Say I wanted to have a rolloff at 2 kHz from my nominally 8 Ohm woofer and tweeter. The math tells us that we'd need a 10uF capacitor on the tweeter and a .64mH to have the crossover create a 6dB downpoint at 2 kHz. These are the values needed to add 8 ohms of series reactance to the nominally 8 ohm drivers at 2 kHz. By doubling the impedance, you halve both voltage (3dB) and current (another 3dB), hence 6dB. You can see that the inductive reactance is proportional to frequency, so each doubling of frequency will double inductive reactance. Likewise capacitors double their capacitive reactance with each halving of frequency.
Something Is Impeding Our Crossover!
You can see that it's not even close to flat. The nominal calculated values for the crossover are now working against a complex load. The inductor placed in series adds 8 ohms to the impedance at 2 kHz, but the impedance is actually 10 ohms at this frequency, so it's slightly less than a 6dB reduction. Further, the Le (voicecoil inductance) of the woofer creates the same sort of rise the inductor does. This means that when the inductive reactance of the coil doubles, the impedance it's working against has also increased. Between 2 kHz and 4 kHz the coil goes from 8 to 16 Ohms, but the driver is also rising, from 10 to 15 Ohms. So you see a much smaller relative change in output. You get slightly less than 6dB of attenuation at 2 kHz, and slightly more than 6dB at 4 kHz. The idea was to get 6dB at 2 kHz and 12dB at 4 kHz however! And it goes beyond that you can see that in this (typical) woofer the doubling of inductor reactance with frequency is matched with the Le of the woofer, so you'll never have an increase in dB attenuation above the "slightly over 6 dB" number. Matters only get worse when you go lower than our 2 kHz nominal point you see that the attenuation takes place earlier than you'd like since the woofer impedance is dropping with decreasing frequency, so the series reactance from the coil also isn't ideal lower.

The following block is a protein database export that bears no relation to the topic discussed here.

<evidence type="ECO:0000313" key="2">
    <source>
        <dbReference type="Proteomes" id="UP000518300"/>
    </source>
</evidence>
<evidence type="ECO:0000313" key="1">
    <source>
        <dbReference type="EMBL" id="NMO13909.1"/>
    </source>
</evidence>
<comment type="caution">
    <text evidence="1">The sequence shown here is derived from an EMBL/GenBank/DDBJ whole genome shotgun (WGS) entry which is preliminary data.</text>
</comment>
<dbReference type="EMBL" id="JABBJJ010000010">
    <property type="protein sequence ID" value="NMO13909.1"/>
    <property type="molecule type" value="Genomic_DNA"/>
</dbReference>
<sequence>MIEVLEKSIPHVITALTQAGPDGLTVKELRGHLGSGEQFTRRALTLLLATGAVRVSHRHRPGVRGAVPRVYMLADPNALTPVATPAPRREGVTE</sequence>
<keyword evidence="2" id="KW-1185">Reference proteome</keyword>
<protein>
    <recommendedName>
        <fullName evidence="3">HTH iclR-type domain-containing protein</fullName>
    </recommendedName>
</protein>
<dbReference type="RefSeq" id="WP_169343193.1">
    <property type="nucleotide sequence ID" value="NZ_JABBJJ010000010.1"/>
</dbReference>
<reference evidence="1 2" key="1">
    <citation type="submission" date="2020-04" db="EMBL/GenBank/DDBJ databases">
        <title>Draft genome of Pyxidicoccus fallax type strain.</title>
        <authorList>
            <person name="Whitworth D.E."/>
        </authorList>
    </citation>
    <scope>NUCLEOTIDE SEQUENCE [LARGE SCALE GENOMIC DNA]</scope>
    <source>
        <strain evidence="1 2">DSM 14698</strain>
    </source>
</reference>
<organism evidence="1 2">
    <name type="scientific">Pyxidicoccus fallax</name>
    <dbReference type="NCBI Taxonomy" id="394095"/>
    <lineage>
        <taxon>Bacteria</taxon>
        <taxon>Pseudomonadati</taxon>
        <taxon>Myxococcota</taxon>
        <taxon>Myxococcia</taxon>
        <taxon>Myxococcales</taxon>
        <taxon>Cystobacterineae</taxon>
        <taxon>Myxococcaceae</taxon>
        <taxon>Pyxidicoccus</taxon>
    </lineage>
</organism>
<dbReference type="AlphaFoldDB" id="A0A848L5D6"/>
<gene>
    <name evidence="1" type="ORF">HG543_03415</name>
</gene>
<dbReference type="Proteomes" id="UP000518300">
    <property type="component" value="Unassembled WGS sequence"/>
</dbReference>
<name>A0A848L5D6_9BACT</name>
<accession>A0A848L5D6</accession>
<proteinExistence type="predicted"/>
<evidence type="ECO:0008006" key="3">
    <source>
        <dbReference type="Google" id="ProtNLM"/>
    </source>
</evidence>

Now that we've examined the effect of a plain inductor in a crossover, and seen how it is not ideal, we need to figure a solution. Luckily for us, there's something called a Zobel network. This is a capacitor and resistor in series with each other and in parallel with the woofer. The purpose of a Zobel is to flatten the woofer's selfinductance to give the inductor a nearly resistive load to work against, restoring it to a (nearly) optimal 6dB slope. See schematic below
This takes care of the top end rise in the woofer impedance from the voicecoil inductance, but reveals another problem our 8 Ohm woofer… isn't. It's more like 5 to 6 Ohms (this is typical, the valley above the Fs peak is usually only slightly higher than the DCR of a driver). So we need to now adjust our inductor value, as we only need about 5.5 ohms of inductive reactance to achieve a 6dB reduction in level. Accordingly, we would adjust the value down to about .4mH and we have a correctly implemented first order rolloff in the woofer IF the woofer is extremely flat and extended in terms of frequency response. The driver whose impedance is shown is fairly flat and smooth to about 5 kHz (JBL 2213), but your typical 12" will have major frequency response variations much lower in frequency. Even 8"s usually don't cleanly reach that high. That said, so long as the rolloff of the woofer is fairly clean you can usually use a "first" order crossover per the above and achieve good results. When examining an impedance curve we still see one other obtrusive feature the impedance spike at Fs. This is the resonance of the driver in question. Not a major issue for the woofer since you're not trying to apply a highpass function, so it's not within the crossover operating band. However for a tweeter, or a midrange, this is a significant problem. Most are tuned to keep this impedance rise fairly low, like in the Dayton ND20FB4 (note the frequency scale, the Fs is at 2 kHz)